“It’s a tree!” For the first time since Nick had met him, the teenager’s voice shifted out of neutral. “It’s blocking the whole road. No way we’re getting out of here!”
Nick pulled himself upright, standing on his good foot, and looked across the car’s roof at Lyssa. Her already fair skin had turned a shade whiter.
“I wanna see!” Tommy yelled, scrambling out of the back seat.
Mollie followed on his heels. “Me, too.”
“Stay right here for a minute,” Lyssa ordered.
She came around the rear of the car to Nick’s side. “This couldn’t have happened too long ago,” she said, sounding bewildered. “We weren’t that far behind all the others.”
“Far enough. Our bad luck,” he muttered, trying to put weight on his right foot without her noticing. When he grimaced, she couldn’t help but see. “Our bad luck—and me slowing us down.”
A twinge of guilt even stronger than his pain shot through him. Frustration overwhelmed him. He thumped his fist on the roof of the car and was rewarded by a shower of snow falling onto his boot.
Great. A sprain on one foot, frostbite on the other.
“You’re not the only one who brings bad luck,” she said cryptically. Not bothering to explain, she shook her head. “And you didn’t slow us that much. If anything, it was me, worrying about all those leftovers and taking too much time to put them away.” Her eyes misted as she looked up at him.
His heart seemed to wrench, and all he wanted to do was wrap his arms around her. But he needed to stay on task. “We can’t think about all that now.”
“I know.” She dropped her voice to a hoarse whisper. “Nick. Obviously, everyone else from the party made it past this point. They don’t know about the tree. They can’t know we’re stranded here. And…”
He nodded grimly. “And they won’t be coming back to pick us up.”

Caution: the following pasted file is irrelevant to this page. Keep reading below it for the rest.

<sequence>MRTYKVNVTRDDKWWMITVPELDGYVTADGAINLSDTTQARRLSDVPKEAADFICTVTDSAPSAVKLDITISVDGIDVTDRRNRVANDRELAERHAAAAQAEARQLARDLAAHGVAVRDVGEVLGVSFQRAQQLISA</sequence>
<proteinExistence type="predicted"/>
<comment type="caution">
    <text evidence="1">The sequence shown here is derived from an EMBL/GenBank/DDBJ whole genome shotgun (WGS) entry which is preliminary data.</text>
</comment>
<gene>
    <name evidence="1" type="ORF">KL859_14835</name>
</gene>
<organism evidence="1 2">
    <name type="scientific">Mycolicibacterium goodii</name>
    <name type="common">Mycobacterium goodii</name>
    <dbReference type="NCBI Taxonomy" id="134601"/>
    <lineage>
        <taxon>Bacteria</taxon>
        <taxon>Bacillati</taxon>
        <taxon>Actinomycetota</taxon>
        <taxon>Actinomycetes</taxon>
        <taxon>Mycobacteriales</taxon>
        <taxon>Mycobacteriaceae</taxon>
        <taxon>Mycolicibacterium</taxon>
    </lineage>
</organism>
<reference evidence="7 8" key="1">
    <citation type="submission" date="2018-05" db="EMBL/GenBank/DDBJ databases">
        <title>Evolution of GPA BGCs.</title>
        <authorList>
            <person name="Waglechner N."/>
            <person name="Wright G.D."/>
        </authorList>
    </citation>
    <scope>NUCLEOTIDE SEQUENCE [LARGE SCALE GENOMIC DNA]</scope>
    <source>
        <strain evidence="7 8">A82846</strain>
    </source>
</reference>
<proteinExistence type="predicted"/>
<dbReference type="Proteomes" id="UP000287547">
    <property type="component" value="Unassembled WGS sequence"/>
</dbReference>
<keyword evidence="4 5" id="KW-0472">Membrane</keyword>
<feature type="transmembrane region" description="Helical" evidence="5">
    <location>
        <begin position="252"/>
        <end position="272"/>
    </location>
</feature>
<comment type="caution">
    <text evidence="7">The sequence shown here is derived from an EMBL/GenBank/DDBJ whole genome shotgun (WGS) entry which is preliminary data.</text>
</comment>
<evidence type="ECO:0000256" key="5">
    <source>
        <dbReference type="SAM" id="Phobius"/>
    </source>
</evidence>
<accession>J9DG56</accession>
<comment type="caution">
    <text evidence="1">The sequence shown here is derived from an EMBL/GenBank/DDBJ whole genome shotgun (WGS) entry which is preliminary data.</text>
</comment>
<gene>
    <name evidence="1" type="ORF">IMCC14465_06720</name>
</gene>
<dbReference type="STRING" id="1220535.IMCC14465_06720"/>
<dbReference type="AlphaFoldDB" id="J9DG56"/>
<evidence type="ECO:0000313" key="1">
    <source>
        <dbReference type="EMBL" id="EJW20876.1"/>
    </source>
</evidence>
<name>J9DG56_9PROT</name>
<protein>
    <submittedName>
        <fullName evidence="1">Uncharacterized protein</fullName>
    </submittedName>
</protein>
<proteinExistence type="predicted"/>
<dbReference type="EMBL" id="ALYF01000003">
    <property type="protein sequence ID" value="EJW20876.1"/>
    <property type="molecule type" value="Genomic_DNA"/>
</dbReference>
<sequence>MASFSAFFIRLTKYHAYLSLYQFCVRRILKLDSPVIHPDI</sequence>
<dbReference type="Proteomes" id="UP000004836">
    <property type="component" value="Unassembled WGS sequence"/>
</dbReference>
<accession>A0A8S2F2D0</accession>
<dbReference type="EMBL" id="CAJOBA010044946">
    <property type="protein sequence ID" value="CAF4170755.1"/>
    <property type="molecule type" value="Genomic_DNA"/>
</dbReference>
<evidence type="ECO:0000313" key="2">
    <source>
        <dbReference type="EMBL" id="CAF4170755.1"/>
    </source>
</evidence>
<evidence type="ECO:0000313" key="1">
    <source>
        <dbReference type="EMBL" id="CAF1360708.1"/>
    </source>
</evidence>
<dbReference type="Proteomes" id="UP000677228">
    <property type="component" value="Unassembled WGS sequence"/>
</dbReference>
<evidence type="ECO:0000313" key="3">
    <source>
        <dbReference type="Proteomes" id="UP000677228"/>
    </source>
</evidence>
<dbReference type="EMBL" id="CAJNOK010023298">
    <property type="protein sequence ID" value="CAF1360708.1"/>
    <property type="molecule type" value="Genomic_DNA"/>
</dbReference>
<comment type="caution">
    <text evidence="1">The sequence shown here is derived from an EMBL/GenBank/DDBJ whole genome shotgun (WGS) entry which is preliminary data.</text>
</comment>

Excerpt. © Reprinted by permission. All rights reserved.
What do you want people to take away from reading this book?
The best of everything in life comes from the heart.
Thanks for blogging at HJ!
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Snowbound with Mr. Wrong by Barbara White Daille
Worst. Day. Ever. After Lyssa Barnett’s sister tricks her into reprising her role at Snowflake Valley’s annual children’s party, she doesn’t think anything can be worse than squeezing into her too-small elf costume. Then tall, dark, and way too handsome Nick Tavlock shows up to play Santa…and an unexpected storm leaves them snowbound in the isolated lodge.
The last thing Nick wants is to spend a cozy Christmas Eve with a trio of kids and the woman who dumped him. But as much as Lyssa frustrates him, he can’t stop thinking about her. And soon, he’s fighting very un-Santa-like thoughts of kissing a certain sexy Miss Elf under the mistletoe. As Nick starts to fall for Lyssa all over again, he knows it will take nothing short of a miracle to have Lyssa in his arms on Christmas Day.
Meet the Author:
Barbara White Daille is an award-winning author whose short contemporary romances have received Top Picks and glowing reviews from both print and online publications. Her writing has been compared to that of authors such as Deborah Smith and Catherine Anderson, among others. Her books focus on small-town settings, where the heroes and heroines’ lives are filled with family and friends, lots of nosy neighbors, and often a matchmaker—or three.
Barbara has been a writer since before she could spell all the words needed to tell her stories. She “self-published” her first short story in fourth grade and wrote her first novel (a mystery with a romance included!) in eighth grade.
Writing is Barbara’s passion, and reading is her favorite pastime. She hopes her stories bring readers just as much pleasure and that her books find homes on those readers’ keeper shelves.
She and her husband live in the hot and sunny Southwest, where they don’t mind the lizards in the front yard but could do without the scorpions in the bathroom.